With the band playing “The Victors” behind him and the cheer and dance teams running across the court to get in place for the Michigan men’s basketball team’s pregame introductions, Cazzie Russell walked out on to the court behind the Armstrong State players.

For the first time in his life, Russell was on the opposing side at a Michigan basketball game. It was an unfamiliar position for the Pirate associate head coach to be in during Michigan’s 77-49 exhibition win over their Division II foe.

This was a man whose jersey is retired in the Crisler Center’s rafters, a man who is No. 5 on Michigan’s all-time scoring list, and most importantly the namesake in the title, “The House that Cazzie Built,” a moniker for the Wolverines’ current home.

But being on Michigan’s opposing bench wasn’t the only unfamiliar position Russell was in — the whole experience itself was unfamiliar, a peculiar place for one of the most-acclaimed Wolverines to be in.

“I didn’t know what to say,” Russell said. “This is uncharted waters.”

Standing at midcourt was the man that made the construction of the Crisler Center possible, and it was completely new territory.


Russell played at Michigan until 1966, one year before the Crisler Center was built. He plied his talent in the Yost Field House, which is now Yost Ice Arena.

But Russell, of all the Michigan legends, had the biggest influence in the construction of the Crisler Center. And he almost didn’t come to Ann Arbor in the first place. 

When Russell was picking colleges, it came down to three schools: UCLA, Cincinnati and Michigan.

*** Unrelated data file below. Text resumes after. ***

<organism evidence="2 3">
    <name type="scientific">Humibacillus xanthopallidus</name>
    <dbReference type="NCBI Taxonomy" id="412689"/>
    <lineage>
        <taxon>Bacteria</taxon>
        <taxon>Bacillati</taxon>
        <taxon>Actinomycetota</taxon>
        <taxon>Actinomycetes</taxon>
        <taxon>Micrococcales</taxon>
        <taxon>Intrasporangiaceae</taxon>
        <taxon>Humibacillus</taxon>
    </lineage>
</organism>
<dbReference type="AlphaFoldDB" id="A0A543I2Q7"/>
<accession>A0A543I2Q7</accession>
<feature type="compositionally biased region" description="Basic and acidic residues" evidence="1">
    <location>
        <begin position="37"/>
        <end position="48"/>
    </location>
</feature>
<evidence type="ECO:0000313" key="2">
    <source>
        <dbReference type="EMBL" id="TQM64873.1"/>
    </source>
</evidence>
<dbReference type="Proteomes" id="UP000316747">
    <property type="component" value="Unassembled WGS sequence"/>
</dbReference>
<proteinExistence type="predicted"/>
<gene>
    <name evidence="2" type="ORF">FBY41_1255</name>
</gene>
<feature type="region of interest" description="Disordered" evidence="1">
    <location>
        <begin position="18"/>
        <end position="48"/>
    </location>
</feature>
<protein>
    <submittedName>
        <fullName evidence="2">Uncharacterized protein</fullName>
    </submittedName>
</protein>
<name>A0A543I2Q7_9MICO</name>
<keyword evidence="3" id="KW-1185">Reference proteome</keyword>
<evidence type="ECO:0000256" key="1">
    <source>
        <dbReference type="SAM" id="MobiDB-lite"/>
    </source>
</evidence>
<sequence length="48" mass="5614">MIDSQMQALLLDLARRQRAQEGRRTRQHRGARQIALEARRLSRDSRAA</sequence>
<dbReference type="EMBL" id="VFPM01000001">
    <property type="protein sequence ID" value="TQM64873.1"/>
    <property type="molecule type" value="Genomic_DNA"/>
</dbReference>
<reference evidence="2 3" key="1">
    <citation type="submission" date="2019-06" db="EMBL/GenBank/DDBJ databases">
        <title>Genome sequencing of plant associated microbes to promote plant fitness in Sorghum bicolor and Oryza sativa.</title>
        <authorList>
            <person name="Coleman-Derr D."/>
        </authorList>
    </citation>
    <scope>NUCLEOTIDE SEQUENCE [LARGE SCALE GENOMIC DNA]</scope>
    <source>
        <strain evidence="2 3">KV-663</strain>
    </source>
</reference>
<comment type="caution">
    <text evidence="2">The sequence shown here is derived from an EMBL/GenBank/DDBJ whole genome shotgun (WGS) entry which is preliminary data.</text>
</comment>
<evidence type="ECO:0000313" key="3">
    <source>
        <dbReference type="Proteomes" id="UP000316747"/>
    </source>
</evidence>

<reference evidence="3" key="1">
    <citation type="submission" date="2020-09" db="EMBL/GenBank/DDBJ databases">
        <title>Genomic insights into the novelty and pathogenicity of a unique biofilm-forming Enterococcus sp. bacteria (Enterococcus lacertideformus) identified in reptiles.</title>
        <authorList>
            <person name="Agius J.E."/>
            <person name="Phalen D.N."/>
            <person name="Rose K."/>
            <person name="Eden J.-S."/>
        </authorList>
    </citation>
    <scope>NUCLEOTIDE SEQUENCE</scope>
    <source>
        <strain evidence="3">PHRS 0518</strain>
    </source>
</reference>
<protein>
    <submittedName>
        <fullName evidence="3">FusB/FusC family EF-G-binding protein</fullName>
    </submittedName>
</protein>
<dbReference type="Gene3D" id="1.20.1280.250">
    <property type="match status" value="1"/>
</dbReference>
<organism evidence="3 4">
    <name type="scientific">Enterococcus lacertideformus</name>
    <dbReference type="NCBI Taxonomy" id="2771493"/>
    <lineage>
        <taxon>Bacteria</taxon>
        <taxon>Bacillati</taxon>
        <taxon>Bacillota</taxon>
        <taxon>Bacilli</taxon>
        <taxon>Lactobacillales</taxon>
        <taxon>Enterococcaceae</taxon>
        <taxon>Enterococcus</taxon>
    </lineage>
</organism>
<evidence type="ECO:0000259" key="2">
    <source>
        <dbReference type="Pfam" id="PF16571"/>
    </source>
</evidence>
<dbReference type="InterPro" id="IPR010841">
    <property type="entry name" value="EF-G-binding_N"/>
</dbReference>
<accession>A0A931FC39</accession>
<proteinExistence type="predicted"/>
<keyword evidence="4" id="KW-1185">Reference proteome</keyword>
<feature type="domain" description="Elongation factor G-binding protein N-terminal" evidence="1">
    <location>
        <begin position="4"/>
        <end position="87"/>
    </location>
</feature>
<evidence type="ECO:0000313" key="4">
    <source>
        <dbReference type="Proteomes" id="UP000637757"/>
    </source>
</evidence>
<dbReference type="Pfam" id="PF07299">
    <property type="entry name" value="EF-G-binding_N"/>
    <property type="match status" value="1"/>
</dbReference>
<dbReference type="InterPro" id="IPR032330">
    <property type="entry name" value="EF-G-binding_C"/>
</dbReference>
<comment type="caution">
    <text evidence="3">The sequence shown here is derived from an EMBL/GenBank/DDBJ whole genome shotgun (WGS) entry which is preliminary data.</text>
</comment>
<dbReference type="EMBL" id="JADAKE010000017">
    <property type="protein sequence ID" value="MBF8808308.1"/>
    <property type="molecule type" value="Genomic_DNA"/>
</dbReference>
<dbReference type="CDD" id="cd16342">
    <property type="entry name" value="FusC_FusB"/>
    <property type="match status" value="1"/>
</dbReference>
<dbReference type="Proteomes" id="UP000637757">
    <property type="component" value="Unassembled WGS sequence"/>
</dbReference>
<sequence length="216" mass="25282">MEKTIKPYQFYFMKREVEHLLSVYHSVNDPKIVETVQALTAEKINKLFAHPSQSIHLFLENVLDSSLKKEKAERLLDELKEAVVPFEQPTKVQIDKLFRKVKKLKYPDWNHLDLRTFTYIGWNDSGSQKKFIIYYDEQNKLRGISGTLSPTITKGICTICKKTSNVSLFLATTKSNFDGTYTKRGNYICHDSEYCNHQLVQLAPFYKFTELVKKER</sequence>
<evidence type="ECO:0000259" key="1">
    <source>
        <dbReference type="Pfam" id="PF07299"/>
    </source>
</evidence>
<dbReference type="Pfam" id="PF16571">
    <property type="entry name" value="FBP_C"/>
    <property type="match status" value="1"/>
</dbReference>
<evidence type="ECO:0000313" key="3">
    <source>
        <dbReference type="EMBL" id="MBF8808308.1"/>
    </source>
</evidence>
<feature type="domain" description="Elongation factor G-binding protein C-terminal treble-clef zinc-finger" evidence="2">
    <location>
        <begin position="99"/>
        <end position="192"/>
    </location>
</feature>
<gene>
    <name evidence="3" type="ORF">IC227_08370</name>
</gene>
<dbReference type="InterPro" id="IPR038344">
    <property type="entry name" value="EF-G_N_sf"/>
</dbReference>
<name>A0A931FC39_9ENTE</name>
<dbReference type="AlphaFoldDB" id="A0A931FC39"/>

“Oscar Robertson comes to my high school and says, ‘Well you got to go Cincinnati’, so I go up and take a visit, and then I visited John Wooden and UCLA,” Russell said. “Now, I had to narrow down my chances, and I’m wondering why I hadn’t heard anything from Michigan?

“So I prayed about it, and the Lord said to call Michigan.”

That call was just what Russell needed, and it turned out that Michigan had thought Russell lost interest. After the two sides reconciled, the Wolverines told him to come visit Ann Arbor. After a long visit and talk with then-Michigan coach Dave Strack, the rest was history.

Russell led the Wolverines to three-straight Big Ten titles, along with three-straight NCAA Tournament berths, placing third in 1963. Russell also garnered Player of the Year honors in 1966, which propelled him into the NBA Draft, where he was selected No. 1 overall by the New York Knicks.


The impact Russell has had is evident to most Michigan fans. But for Russell’s players at Armstrong State, visiting the arena where their coach’s jersey is retired contextualized just how great of player Russell was. It gave the Pirate associate head coach some validation.

“Kids hear about you,” Russell said. “It’s been 54 years since I came to Michigan, and they hear about you, and that holds them. Now you got to give them something that makes them know that you know what the hell you’re talking about.

“For them to see where it all started for me is a great feeling.”

Inside “The House That Cazzie Russell Built” on Friday night, Russell was given the floor before the game to say a few words to the Crisler crowd.

Russell used the time to ask the fans permission to let him be on the opposing sideline.

“When I left, I told myself I would never play or coach against Michigan,” Russell said. “Tonight, just give me this one game.”

And while Russell’s one game ended with 28-point loss to the home team, Russell was just happy to be back.

“To be blessed to come here and play in 1962, and to be alive to come back here in 2016 to see that transformation,” Russell said, “all I can do is thank God for this gift.”

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